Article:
Nice of me to post again before 2008, eh?
I wasn't lying in my last post; things are much better, but it's still overwhelming, trying to work your schedule around a tiny human being who eats and relieves herself every couple of hours and doesn't much care for being out of your arms. Plus, I don't know if it's postpartum hormones or just a natural reaction to this huge change that's happened to our lives, but I find myself weepier than ever. Kara's umbilical cord stump fell off the day after Christmas, and Luke and I were relieved to not have to manuever around it during diaper changings. Once she was cleaned up, I said to her, "That's what connected you to Mommy all those months," and the next thing you know I was crying into my hands. Suddenly it felt like things were moving too fast, she was growing up too quickly, and I was scolding myself for doing things like wiping down the toilet or attempting to update this blog when I could've been banking precious snuggle time with this little person who would one day refuse the comfort I can so easily offer her now. I had the same epiphany the following afternoon after rocking her to sleep. Luke came into her bedroom and found my eyes dripping all over my poor baby's head.
I've never felt so vulnerable or been so paranoid as I have since Kara's been born. When Ryan came to visit for Christmas, I had to be the one to transfer the baby from the bassinet to her auntie's waiting arms, even though my sister is almost twenty-two years old and perfectly capable of picking up a newborn all by herself. I forget to offer her to visitors because I'm having such a good time holding her myself. It breaks my heart to hear her cry, even if her only grievance is the too-cold touch of a diaper wipe. Hell, I'm even afraid to leave the house without her, not because I don't trust Luke wholeheartedly but because I know how much I'll miss her.
I haven't been this afraid of love for years, not since Luke and I first started dating. But this...there are no words to describe what it feels like to love your own child. You know that saying, "It's different when it's your kid"? It really, really is.
Speaking of cliches, there's a second one that's also rung true for me, and it relates specifically to my breastfeeding struggles: "You have to do what's best for your family." And for this family, the best thing has been to stop trying to breastfeed. Kara is still getting my boob juice, mind you, as I pump every two to three hours, but I haven't put her on the breast since the wee hours of Christmas Eve.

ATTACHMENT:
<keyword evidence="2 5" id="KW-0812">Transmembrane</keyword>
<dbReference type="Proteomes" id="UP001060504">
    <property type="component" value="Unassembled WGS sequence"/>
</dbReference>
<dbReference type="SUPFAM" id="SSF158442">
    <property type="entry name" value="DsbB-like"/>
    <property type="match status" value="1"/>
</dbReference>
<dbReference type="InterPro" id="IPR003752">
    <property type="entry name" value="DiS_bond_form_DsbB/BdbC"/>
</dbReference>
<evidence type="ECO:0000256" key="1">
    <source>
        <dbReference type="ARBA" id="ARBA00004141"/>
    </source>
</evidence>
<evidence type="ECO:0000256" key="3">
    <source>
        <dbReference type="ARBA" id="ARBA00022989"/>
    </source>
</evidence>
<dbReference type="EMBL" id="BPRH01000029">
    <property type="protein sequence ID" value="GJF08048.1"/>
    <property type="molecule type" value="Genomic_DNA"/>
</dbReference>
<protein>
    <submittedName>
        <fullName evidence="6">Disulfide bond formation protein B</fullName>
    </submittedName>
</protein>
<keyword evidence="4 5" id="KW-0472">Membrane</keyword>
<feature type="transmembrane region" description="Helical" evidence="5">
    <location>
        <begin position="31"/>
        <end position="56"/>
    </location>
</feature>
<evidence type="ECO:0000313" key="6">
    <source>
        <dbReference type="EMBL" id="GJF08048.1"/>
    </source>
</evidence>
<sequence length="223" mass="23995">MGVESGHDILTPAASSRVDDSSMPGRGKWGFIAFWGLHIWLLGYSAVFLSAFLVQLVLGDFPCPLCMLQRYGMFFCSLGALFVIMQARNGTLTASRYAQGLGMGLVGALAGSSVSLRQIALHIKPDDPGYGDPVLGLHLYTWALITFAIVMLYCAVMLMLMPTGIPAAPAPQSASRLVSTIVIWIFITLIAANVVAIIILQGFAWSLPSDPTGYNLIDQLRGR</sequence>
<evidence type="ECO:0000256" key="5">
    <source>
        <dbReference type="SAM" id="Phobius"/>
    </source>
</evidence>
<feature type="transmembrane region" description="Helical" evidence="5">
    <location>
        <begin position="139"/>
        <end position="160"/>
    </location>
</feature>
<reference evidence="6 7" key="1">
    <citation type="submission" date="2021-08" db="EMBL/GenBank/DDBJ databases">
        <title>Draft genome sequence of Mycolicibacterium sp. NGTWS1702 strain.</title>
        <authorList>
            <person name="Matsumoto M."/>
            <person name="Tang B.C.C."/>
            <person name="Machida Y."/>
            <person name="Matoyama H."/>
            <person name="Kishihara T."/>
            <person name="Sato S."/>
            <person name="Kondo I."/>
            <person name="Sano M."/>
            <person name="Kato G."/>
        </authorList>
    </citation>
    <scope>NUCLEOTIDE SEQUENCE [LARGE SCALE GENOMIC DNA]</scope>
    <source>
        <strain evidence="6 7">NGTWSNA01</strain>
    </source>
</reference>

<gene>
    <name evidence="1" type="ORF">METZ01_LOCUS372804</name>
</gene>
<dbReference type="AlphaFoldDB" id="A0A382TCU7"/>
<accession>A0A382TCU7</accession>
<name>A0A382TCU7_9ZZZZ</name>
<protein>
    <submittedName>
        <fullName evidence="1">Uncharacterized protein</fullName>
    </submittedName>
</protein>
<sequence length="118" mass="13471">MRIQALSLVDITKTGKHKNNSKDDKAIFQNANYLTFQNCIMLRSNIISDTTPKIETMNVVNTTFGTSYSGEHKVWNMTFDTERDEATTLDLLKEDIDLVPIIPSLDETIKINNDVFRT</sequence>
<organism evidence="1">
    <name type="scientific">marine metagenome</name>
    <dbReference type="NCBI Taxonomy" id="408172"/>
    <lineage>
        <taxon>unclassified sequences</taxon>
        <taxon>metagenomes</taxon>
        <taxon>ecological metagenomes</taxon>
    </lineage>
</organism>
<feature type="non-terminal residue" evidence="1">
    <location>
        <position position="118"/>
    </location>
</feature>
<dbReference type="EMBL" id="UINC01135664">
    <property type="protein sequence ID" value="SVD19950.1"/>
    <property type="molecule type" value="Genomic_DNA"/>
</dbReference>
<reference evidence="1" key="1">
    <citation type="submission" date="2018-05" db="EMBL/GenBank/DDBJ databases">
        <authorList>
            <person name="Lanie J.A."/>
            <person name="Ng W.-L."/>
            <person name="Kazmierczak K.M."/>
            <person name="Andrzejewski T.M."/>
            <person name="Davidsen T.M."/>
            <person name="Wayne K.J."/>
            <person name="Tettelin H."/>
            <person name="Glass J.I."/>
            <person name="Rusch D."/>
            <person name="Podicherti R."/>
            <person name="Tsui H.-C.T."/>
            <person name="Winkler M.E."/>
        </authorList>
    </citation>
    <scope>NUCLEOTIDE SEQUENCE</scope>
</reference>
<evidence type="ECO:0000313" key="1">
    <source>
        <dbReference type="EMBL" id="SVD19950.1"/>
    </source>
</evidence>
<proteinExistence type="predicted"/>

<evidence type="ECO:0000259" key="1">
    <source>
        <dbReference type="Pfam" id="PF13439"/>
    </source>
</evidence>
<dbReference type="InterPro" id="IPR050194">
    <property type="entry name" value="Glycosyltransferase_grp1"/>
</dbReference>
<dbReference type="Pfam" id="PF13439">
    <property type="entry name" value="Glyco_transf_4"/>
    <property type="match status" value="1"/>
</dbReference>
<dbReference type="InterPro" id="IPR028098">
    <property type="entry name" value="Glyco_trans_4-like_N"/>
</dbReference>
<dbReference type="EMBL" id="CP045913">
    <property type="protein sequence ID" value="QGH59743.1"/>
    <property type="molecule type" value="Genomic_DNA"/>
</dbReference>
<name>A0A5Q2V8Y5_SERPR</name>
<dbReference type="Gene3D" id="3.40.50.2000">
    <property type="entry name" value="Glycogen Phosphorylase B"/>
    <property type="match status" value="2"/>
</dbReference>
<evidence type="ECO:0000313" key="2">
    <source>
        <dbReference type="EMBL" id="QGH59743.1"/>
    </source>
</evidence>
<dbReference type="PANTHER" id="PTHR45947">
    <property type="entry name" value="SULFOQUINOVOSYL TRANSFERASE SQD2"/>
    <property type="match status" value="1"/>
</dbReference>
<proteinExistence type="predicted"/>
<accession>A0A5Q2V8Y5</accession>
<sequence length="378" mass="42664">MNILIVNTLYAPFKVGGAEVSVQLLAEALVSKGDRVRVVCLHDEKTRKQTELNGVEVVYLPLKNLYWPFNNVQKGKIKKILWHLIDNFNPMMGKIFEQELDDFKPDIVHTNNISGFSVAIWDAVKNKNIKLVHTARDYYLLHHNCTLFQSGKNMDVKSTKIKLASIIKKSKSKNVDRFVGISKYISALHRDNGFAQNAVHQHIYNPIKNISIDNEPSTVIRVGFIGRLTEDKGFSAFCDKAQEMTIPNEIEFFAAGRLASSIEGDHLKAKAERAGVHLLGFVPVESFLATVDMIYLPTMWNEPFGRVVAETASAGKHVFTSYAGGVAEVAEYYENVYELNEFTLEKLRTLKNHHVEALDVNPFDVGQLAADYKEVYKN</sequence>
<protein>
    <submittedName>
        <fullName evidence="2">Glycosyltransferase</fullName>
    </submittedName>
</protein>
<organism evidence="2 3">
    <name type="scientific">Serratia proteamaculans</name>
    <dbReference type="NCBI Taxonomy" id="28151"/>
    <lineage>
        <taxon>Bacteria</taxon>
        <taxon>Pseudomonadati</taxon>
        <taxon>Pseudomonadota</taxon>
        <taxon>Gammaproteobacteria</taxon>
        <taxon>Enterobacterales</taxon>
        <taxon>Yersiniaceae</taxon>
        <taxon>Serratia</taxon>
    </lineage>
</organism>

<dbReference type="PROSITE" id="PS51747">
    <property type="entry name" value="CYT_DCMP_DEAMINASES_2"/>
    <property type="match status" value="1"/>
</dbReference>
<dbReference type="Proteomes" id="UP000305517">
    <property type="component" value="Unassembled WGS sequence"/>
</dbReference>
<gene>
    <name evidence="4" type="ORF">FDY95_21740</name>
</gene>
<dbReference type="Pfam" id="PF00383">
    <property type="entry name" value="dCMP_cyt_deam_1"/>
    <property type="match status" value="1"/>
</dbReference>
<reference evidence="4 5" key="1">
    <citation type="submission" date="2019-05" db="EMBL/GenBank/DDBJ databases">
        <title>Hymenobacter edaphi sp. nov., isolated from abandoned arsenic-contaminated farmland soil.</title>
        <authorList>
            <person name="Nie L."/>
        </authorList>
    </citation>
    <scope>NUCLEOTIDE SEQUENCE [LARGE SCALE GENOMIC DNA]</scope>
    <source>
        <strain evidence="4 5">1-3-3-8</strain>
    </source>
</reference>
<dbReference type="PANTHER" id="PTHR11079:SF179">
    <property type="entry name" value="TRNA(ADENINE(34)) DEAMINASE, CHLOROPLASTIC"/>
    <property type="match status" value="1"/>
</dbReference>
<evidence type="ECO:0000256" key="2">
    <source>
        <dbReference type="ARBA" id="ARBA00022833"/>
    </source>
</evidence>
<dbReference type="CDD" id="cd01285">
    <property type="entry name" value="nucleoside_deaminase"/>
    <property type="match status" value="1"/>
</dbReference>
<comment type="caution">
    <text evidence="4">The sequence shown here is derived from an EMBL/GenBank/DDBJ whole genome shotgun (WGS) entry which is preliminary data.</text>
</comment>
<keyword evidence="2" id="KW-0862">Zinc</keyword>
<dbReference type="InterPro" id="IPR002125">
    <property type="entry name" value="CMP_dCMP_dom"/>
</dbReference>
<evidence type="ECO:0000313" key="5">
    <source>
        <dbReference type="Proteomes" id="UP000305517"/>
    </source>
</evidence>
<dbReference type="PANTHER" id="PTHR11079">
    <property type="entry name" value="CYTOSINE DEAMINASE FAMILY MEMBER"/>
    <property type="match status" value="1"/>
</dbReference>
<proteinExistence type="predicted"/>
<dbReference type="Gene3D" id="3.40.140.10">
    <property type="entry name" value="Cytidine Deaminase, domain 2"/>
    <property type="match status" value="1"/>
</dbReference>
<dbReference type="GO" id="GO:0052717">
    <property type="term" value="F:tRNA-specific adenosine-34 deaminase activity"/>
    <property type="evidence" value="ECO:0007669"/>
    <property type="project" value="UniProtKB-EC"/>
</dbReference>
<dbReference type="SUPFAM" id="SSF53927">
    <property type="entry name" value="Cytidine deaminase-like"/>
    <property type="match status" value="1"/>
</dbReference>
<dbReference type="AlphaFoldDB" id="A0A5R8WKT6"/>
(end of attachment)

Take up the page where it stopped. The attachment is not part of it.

I read that last sentence and feel like I should feel like a failure. I'm well aware the initial weeks of breastfeeding are a learning period for both mom and baby, and things probably would've gotten better if I'd kept at it. Throwing in the towel after seven days doesn't seem like I gave it much of a chance, especially when I think about how passionate I was about trying to make this work.
Then I reflect on the hours I spent crying because I couldn't get Kara to latch, because she'd take my nipple just long enough to spit it back out, because her gums would bear down hard on my aerolas, and I think there were a lot of minutes in those seven days where both of us were miserable, and I'm slowly finding out that more often than not, it's the passing of each of those minutes that ends up wearing you down. Ironically, the days go by much, much faster.
Anyway, even though it's more work for me, what with having to pump and bottlefeed, this new plan overall has been much more manageable. We're still supplementing with formula because I'm only producing about an ounce and a half during each pumping session, but I feel good that she's getting all the milk I have to give. We have our two-week well-baby visit in a couple of hours, so we'll check on her weight then, but I already know we have a happy, healthy baby, and truly, that's all that matters to me now.
As we make our way into a new year, I've been struck with how content I am, despite the wild card hand of emotions I'm wrapped up in. For the first time, I have no list of improvements to work on, no major goals to accomplish. All I can think about is how lucky I am, how complete I feel, and how wrong it would be to want for anything when I've clearly been given so much already. If Luke and I never leave this apartment, if I never finish those damn photo projects, if I never get more than three hours of sleep in a row ever again, I'll still consider myself the happiest woman on Earth.